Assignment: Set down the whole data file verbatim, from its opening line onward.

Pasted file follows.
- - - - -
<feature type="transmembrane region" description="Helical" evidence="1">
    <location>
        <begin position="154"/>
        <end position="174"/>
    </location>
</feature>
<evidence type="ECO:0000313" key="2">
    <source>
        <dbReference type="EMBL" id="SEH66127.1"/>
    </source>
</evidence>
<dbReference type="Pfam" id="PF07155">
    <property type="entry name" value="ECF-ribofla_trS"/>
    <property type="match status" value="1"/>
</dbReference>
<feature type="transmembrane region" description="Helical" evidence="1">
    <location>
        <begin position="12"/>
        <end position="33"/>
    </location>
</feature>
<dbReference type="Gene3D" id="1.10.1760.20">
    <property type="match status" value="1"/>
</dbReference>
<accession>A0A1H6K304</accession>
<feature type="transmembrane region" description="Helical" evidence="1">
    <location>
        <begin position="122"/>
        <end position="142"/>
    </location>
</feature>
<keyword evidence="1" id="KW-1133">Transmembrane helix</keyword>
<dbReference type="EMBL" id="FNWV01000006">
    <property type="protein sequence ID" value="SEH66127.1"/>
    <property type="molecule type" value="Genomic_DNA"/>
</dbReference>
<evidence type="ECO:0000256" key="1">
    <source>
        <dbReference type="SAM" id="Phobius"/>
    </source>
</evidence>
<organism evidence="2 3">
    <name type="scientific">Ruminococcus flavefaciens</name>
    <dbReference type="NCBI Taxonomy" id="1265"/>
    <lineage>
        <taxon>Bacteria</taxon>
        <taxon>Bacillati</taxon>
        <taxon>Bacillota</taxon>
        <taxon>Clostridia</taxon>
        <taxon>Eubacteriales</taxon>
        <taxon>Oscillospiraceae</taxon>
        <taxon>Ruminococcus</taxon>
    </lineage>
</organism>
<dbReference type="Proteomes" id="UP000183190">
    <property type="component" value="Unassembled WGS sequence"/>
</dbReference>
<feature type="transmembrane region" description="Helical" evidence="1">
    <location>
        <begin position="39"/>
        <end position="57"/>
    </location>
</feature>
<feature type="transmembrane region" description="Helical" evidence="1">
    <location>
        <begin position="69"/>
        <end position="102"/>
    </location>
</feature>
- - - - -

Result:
<feature type="transmembrane region" description="Helical" evidence="1">
    <location>
        <begin position="154"/>
        <end position="174"/>
    </location>
</feature>
<evidence type="ECO:0000313" key="2">
    <source>
        <dbReference type="EMBL" id="SEH66127.1"/>
    </source>
</evidence>
<dbReference type="Pfam" id="PF07155">
    <property type="entry name" value="ECF-ribofla_trS"/>
    <property type="match status" value="1"/>
</dbReference>
<feature type="transmembrane region" description="Helical" evidence="1">
    <location>
        <begin position="12"/>
        <end position="33"/>
    </location>
</feature>
<dbReference type="Gene3D" id="1.10.1760.20">
    <property type="match status" value="1"/>
</dbReference>
<accession>A0A1H6K304</accession>
<feature type="transmembrane region" description="Helical" evidence="1">
    <location>
        <begin position="122"/>
        <end position="142"/>
    </location>
</feature>
<keyword evidence="1" id="KW-1133">Transmembrane helix</keyword>
<dbReference type="EMBL" id="FNWV01000006">
    <property type="protein sequence ID" value="SEH66127.1"/>
    <property type="molecule type" value="Genomic_DNA"/>
</dbReference>
<evidence type="ECO:0000256" key="1">
    <source>
        <dbReference type="SAM" id="Phobius"/>
    </source>
</evidence>
<organism evidence="2 3">
    <name type="scientific">Ruminococcus flavefaciens</name>
    <dbReference type="NCBI Taxonomy" id="1265"/>
    <lineage>
        <taxon>Bacteria</taxon>
        <taxon>Bacillati</taxon>
        <taxon>Bacillota</taxon>
        <taxon>Clostridia</taxon>
        <taxon>Eubacteriales</taxon>
        <taxon>Oscillospiraceae</taxon>
        <taxon>Ruminococcus</taxon>
    </lineage>
</organism>
<dbReference type="Proteomes" id="UP000183190">
    <property type="component" value="Unassembled WGS sequence"/>
</dbReference>
<feature type="transmembrane region" description="Helical" evidence="1">
    <location>
        <begin position="39"/>
        <end position="57"/>
    </location>
</feature>
<feature type="transmembrane region" description="Helical" evidence="1">
    <location>
        <begin position="69"/>
        <end position="102"/>
    </location>
</feature>